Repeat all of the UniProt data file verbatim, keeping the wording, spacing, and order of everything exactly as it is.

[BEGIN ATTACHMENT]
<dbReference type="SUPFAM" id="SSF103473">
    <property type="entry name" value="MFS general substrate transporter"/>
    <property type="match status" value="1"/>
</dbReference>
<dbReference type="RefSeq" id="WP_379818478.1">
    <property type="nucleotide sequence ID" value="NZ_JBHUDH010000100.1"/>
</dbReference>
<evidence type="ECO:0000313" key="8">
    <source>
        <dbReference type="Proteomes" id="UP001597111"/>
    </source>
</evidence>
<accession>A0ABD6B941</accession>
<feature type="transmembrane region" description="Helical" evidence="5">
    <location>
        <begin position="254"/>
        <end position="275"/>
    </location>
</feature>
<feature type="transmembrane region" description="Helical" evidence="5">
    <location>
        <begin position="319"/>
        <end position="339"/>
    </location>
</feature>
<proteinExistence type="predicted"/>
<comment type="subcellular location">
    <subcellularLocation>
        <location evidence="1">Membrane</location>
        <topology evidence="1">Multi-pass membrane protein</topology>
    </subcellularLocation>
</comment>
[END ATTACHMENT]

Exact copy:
<dbReference type="SUPFAM" id="SSF103473">
    <property type="entry name" value="MFS general substrate transporter"/>
    <property type="match status" value="1"/>
</dbReference>
<dbReference type="RefSeq" id="WP_379818478.1">
    <property type="nucleotide sequence ID" value="NZ_JBHUDH010000100.1"/>
</dbReference>
<evidence type="ECO:0000313" key="8">
    <source>
        <dbReference type="Proteomes" id="UP001597111"/>
    </source>
</evidence>
<accession>A0ABD6B941</accession>
<feature type="transmembrane region" description="Helical" evidence="5">
    <location>
        <begin position="254"/>
        <end position="275"/>
    </location>
</feature>
<feature type="transmembrane region" description="Helical" evidence="5">
    <location>
        <begin position="319"/>
        <end position="339"/>
    </location>
</feature>
<proteinExistence type="predicted"/>
<comment type="subcellular location">
    <subcellularLocation>
        <location evidence="1">Membrane</location>
        <topology evidence="1">Multi-pass membrane protein</topology>
    </subcellularLocation>
</comment>